Justin Schwarz wasn’t rehired for the spring session as a community advisor at the University of Minnesota’s Department of Housing and Residence Life (HRL) — because she had “not demonstrated a commitment to social justice growth and [its] promotion to the residents.”
Campus Reform reports that the university is supposed to rehire for this position on the basis of performance reviews. But the school seemed to only address politics and not job performance in resident director Sean Smallwood’s evaluation.
Smallwood recorded that Schwarz required “need for improvement” in three of the five areas of evaluation. These were located in the “Socially Just and Specialized Needs” section, with her “Attitude and Growth Mindset” also requiring adjustment.
“Justine has not demonstrated a commitment to social justice growth and promotion to residents. When she engaged in discussions about [Diversity and Social Justice], she often plays devil’s advocate,” reads Smallwood’s evaluation. “It often feels as though she is doing this for the fun of it, out of enjoying the process of debate. Sean and Noelle often wonder to what extent she is truly processing the information and grappling with differing perspectives—leading to curiosity around how she is engaging her residents with these topics (if at all).”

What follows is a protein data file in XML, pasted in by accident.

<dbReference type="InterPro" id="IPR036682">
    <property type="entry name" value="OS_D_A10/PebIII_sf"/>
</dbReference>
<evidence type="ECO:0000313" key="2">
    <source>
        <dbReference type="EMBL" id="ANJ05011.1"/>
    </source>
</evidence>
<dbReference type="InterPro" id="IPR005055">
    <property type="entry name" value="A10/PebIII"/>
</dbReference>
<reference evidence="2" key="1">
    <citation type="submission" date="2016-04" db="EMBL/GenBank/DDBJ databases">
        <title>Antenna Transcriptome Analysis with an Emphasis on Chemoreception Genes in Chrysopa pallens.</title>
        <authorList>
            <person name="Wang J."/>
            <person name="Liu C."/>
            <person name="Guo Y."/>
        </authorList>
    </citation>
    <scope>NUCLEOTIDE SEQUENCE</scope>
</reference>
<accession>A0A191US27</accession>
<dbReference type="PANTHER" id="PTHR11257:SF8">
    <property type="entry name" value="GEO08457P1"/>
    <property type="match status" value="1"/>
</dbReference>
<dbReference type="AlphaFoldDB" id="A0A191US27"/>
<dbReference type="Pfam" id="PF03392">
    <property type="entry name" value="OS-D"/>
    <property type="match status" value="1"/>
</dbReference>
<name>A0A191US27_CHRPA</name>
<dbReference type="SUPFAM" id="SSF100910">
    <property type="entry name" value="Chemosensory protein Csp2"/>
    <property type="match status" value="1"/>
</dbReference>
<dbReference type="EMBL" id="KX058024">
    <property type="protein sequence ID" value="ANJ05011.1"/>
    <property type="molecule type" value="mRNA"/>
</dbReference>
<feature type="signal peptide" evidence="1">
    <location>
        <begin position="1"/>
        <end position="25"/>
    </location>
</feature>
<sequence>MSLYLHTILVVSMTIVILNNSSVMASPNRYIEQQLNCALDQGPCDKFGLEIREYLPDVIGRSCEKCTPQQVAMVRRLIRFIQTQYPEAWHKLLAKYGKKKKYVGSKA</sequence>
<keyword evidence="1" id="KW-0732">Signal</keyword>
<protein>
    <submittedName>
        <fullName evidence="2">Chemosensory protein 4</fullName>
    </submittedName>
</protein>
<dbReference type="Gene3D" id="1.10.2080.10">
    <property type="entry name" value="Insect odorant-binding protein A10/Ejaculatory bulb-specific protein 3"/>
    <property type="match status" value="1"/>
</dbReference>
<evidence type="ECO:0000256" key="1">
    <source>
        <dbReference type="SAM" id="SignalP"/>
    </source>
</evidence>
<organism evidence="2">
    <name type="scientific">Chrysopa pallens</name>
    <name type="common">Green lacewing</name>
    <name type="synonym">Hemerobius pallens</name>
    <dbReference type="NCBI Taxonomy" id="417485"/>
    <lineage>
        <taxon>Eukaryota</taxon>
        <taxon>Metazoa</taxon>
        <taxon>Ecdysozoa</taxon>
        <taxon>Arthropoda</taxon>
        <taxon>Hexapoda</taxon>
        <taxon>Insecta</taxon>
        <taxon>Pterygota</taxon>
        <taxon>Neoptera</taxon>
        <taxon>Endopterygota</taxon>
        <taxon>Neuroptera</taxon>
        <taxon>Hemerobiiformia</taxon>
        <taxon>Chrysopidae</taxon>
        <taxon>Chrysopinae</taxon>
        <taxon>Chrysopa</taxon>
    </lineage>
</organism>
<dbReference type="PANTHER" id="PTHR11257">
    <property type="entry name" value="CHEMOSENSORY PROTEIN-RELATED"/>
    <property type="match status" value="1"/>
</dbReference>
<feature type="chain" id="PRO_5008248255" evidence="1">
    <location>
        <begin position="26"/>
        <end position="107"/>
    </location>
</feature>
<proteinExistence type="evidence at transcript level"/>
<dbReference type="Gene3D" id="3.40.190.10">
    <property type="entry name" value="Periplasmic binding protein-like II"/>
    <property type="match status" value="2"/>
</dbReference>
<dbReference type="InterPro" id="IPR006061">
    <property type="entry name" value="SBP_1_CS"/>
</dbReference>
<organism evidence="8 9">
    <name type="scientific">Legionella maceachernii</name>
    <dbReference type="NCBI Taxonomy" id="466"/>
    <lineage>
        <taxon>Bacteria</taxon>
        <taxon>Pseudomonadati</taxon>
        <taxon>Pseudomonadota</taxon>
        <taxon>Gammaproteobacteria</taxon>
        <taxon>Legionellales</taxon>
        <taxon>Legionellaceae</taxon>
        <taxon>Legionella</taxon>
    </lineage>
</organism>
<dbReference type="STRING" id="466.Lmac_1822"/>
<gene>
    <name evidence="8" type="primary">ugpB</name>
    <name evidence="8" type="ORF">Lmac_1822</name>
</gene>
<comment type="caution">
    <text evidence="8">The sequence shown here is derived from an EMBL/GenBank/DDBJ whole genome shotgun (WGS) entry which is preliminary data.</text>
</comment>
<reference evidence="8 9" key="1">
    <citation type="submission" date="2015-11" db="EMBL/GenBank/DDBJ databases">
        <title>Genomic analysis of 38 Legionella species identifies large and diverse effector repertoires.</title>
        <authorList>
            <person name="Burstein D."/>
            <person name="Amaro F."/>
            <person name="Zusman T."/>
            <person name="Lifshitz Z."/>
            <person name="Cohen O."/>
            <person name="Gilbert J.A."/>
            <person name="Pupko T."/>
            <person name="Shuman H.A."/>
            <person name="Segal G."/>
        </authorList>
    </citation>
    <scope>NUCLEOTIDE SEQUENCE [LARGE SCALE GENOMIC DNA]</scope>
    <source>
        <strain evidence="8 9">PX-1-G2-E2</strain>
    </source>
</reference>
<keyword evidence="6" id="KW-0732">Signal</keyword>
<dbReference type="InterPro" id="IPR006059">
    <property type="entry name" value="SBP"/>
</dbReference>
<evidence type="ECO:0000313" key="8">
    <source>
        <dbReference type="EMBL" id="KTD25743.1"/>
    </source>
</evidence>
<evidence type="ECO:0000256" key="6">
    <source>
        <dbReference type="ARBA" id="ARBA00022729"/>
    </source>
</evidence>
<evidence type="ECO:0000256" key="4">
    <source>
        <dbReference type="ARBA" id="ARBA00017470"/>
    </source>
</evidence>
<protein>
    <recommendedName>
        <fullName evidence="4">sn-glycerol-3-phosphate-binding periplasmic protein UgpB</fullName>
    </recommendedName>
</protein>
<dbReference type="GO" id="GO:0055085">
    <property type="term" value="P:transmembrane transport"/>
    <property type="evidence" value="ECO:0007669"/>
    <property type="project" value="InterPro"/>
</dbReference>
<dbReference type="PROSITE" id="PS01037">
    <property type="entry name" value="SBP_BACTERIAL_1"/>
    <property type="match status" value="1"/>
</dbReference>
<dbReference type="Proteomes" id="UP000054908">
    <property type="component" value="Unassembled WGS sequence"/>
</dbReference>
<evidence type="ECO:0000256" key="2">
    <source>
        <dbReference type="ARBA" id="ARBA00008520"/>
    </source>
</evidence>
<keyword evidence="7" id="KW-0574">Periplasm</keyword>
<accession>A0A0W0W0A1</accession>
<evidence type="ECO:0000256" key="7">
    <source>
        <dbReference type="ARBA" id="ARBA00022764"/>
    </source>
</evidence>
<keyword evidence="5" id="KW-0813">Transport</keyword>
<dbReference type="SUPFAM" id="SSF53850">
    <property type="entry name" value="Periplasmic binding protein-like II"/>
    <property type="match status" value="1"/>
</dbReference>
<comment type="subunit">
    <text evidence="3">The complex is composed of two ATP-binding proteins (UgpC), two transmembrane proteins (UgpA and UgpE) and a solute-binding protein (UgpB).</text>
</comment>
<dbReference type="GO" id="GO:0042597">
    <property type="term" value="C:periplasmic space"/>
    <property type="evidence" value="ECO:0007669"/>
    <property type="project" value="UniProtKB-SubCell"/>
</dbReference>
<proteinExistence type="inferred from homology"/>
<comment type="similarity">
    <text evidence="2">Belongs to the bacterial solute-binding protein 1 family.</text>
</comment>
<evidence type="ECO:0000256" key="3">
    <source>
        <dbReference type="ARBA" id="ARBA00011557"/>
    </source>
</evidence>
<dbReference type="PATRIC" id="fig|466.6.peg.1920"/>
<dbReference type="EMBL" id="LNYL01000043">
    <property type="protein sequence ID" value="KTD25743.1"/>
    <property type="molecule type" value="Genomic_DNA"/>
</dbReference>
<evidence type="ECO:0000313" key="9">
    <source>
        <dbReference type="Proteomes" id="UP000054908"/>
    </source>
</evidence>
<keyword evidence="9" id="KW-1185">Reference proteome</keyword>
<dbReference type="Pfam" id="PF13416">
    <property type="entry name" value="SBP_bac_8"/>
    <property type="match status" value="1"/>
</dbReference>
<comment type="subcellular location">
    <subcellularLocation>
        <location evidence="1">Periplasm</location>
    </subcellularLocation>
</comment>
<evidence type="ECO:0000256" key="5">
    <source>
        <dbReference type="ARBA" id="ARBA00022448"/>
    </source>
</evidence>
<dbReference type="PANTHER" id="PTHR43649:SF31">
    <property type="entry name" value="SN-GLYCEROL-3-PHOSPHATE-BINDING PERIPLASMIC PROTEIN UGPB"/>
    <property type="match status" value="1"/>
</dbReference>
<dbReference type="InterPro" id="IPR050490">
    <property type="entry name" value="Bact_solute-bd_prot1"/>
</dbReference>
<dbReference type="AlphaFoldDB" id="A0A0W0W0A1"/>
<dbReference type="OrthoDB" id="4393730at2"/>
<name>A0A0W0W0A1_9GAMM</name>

Schwarz received absolutely no performance improvement recommendations for her crisis management, being a role model, enforcing policy, community activities and developing positive relationships with her residents.
She was praised for effectively performing her tasks, being able to “connect with her residents on a personal level” and for “creating a positive learning environment.”
But she apparently failed to adhere to the school’s diversity and social justice training manual that informs the untrained with the relevant terminology. Another training document explains the core values of a “socially just community” and that these tenets will solve issues of inequality in communities.
Weekly HRL staff meetings reiterated these assumptions, with the agenda for the fall semester frontier staff meeting focusing on left-wing websites like Everyday Feminism and internet news like BuzzFeed and The Daily Dot.
The agenda contained criticism of free speech, denunciations of Thanksgiving Day observances, a dissertation on the supposed relationship between white privilege and bike riding and positive treatment of Black Lives Matter, as well as the Women’s March on Washington — two blatantly political subjects.
Schwarz says that she engaged with Smallwood in a conversation where he insisted that, as a woman, she should feel oppressed. Schwarz also says she felt she was attacked for her political opinions which obviously did not meet with the approval of her employers.
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